a peek inside the fishbowl

17 Apr, 2009

Making the street a little safer

Posted by andrea tomkins in: sanity saving parent tips

Spring does something crazy to Ottawa folks. Everyone is suddenly overwrought with joy, exponentially so because our winters can be such a slog. Homeowners happily wield rakes and everything gets a good scrubbing, garden centres sprout overnight, restaurant patios come out of nowhere, and everywhere you turn there are bright pasty-legged people wearing t-shirts and shorts. The energy, the happiness, the relief… it’s almost palpable.

They’re calling for lovely weather for the next couple of days and I plan on spending as much time as I can outdoors.

The girls are a little older now but I still worry about fast-moving cars zipping down our residential street.

It seems that almost everyone does about 10km/h over the speed limit, which is 40km/h on residential streets, bringing their speed up to 50km/h… way too fast when there are little people involved. (Personally, I wouldn’t mind seeing the residential speed limit cut down to 30km/h near parks and schools.)

You know what has worked really well for us? A couple of years ago we came to possess two large neon orange pylons. When the girls are outside we put them on the road, about a metre out from our driveway. Cars see them and slow right down. Sad thing is they’re more likely to slow down when they see the pylons, not when they see kids. 

In my pre-child days I used to pooh-pooh those plastic neon kid-shaped things some parents plunked down near where their kids were playing, but now I have to say I totally get it.


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5 Responses to "Making the street a little safer"

1 | Chantal

April 17th, 2009 at 9:11 am

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We could use that “plastic neon kid-shaped thing” on our road (and you know which one it is). We live close to the corner and people just fly around it like bats outa hell then they give us dirty looks when we are (already) half way across the street and the have to slow down.

We had a city of Ottawa traffic expert at our last school council meeting and he had some interesting information to tell us. I always thought that residential street speed limits were 40. But in truth, if the speed limit isn’t posted it defaults to 50. And many residential streets (including mine) don’t have the limit posted. He also said that for a 40km speed limit to be enforceable the city must post the limit every 300meters. Which would cost a fortune in speed signs for the city. So they don’t do it. The usually have 1 sign and hope people comply…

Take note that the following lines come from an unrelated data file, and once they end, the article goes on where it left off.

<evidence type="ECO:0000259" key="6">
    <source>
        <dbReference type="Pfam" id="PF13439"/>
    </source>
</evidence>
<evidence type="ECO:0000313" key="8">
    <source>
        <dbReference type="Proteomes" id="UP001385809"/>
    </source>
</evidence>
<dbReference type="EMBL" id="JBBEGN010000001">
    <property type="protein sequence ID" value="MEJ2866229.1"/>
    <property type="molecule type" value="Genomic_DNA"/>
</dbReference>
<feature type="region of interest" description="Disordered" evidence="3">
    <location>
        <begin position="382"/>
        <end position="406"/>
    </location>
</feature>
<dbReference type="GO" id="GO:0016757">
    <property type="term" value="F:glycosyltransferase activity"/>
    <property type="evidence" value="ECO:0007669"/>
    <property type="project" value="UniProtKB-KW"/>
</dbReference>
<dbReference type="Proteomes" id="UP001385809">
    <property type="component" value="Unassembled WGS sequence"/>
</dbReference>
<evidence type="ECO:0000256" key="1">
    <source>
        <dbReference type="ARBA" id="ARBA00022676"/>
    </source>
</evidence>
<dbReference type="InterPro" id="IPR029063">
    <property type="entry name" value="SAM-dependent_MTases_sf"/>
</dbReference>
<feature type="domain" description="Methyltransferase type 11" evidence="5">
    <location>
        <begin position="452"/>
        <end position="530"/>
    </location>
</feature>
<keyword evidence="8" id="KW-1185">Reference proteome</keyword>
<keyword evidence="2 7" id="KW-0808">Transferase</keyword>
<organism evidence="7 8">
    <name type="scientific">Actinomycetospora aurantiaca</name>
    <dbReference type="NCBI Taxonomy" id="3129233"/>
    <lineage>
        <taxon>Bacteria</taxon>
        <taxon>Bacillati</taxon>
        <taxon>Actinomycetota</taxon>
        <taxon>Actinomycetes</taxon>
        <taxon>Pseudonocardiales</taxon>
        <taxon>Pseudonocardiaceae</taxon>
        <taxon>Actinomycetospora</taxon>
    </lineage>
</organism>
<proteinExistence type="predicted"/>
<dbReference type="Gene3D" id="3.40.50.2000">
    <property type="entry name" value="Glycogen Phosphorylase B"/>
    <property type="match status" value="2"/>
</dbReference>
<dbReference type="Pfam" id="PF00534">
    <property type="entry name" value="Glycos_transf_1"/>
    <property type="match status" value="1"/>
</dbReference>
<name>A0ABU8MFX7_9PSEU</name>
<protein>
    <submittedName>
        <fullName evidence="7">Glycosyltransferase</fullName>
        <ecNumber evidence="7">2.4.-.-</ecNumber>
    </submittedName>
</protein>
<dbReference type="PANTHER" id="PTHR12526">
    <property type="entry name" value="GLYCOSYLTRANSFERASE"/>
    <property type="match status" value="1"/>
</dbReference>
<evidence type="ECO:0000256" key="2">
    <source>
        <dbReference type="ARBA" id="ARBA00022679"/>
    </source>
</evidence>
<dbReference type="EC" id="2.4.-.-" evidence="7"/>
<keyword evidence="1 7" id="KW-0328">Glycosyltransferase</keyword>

2 | jennP

April 17th, 2009 at 10:35 am

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wow, what a GREAT idea! i will pick up some of these today the the dollarstore…

we have a house on our street where young adults still live at home. My daughters friend was crossing the street on his bike, but being a new biker, he is pretty slow. The girl that lives in that particular house was coming fast, and we were at the crosswalk where pedestrians apparently used to have the right of way. I moved closer and closer to the middle of the road to slow her down. She simply drove completely to the right, almost on the persons lawn, not even acknowledging my presence. That same house… as we walked by, the boy was smoking pot in his car in the driveway… and then, he drove off!! i freaked out! this kid is driving on MY street after using drugs! This is the reason why i am unable to let my daughter go up and down the street on her own at age 7.

3 | lacoop

April 17th, 2009 at 2:06 pm

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If cars had to be assessed for risk like any other product, they would never be registered. As a society, we accept far to much risk for such an expensive item. The speed limit should be 30 km/hr, except on main city roads which should only be 50 km/hr. Highways would be the only exception. What the heck is the hurry! Of course, we have so many ridiculous movies about driving fast and how cool it is. Explain that to the guy who died yesterday morning here in Ottawa. Speed is directly proportional to the extent of the injury. End of rant (sorry…cars are on the top of my list of beefs with our world). We have one of those neon plastic green turtles with the red flag. We stick it right on the street. 99% of the people are OK with that…they just need a reminder to slow down.

4 | lacoop

April 19th, 2009 at 5:47 pm

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I had to add one more post on this, as I just saw the outcome of a vehicle vs kid collision this afternoon…right down the street at Keenan and Courtenay. I am not sure of all the details yet (but there were enough ambulances, police cars and fire trucks to scare my daughter), but they did take the little kid away in an ambulance. Speed makes a difference…check out this study by the World Health Organization http://www.who.int/violence_injury_prevention/publications/road_traffic/world_report/speed_en.pdf

5 | Anne

April 20th, 2009 at 7:42 am

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On Friday my husband was waiting for the #15 bus at Dovercourt and Mansfield. While he waited by this 4 way stop, he saw 39 cars roll through the intersection. Only 1 car did a proper complete stop. And he figures that was only because there were some people crossing the intersection. We need to reclaim our neighbourhoods and communities from the people who use it as a pass through and who are not considerate of the pace of residential streets and how we live – walking the dogs, children playing, out for a stroll, etc.

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